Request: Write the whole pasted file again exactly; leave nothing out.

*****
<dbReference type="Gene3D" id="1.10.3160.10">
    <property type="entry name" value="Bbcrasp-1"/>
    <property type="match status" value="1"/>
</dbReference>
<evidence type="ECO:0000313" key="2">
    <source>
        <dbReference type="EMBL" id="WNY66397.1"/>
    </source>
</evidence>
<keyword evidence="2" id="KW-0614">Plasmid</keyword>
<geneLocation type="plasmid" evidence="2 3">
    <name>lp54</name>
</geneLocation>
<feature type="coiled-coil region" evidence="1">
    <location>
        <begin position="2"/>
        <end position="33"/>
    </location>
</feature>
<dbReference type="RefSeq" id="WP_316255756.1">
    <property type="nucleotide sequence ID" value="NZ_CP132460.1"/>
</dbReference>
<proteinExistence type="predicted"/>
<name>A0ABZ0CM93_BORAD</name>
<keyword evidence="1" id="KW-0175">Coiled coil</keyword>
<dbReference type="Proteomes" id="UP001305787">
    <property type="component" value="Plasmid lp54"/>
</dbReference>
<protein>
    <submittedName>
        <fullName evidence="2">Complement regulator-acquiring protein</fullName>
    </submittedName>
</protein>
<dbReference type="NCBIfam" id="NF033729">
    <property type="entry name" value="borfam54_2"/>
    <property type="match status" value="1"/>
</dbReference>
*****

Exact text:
<dbReference type="Gene3D" id="1.10.3160.10">
    <property type="entry name" value="Bbcrasp-1"/>
    <property type="match status" value="1"/>
</dbReference>
<evidence type="ECO:0000313" key="2">
    <source>
        <dbReference type="EMBL" id="WNY66397.1"/>
    </source>
</evidence>
<keyword evidence="2" id="KW-0614">Plasmid</keyword>
<geneLocation type="plasmid" evidence="2 3">
    <name>lp54</name>
</geneLocation>
<feature type="coiled-coil region" evidence="1">
    <location>
        <begin position="2"/>
        <end position="33"/>
    </location>
</feature>
<dbReference type="RefSeq" id="WP_316255756.1">
    <property type="nucleotide sequence ID" value="NZ_CP132460.1"/>
</dbReference>
<proteinExistence type="predicted"/>
<name>A0ABZ0CM93_BORAD</name>
<keyword evidence="1" id="KW-0175">Coiled coil</keyword>
<dbReference type="Proteomes" id="UP001305787">
    <property type="component" value="Plasmid lp54"/>
</dbReference>
<protein>
    <submittedName>
        <fullName evidence="2">Complement regulator-acquiring protein</fullName>
    </submittedName>
</protein>
<dbReference type="NCBIfam" id="NF033729">
    <property type="entry name" value="borfam54_2"/>
    <property type="match status" value="1"/>
</dbReference>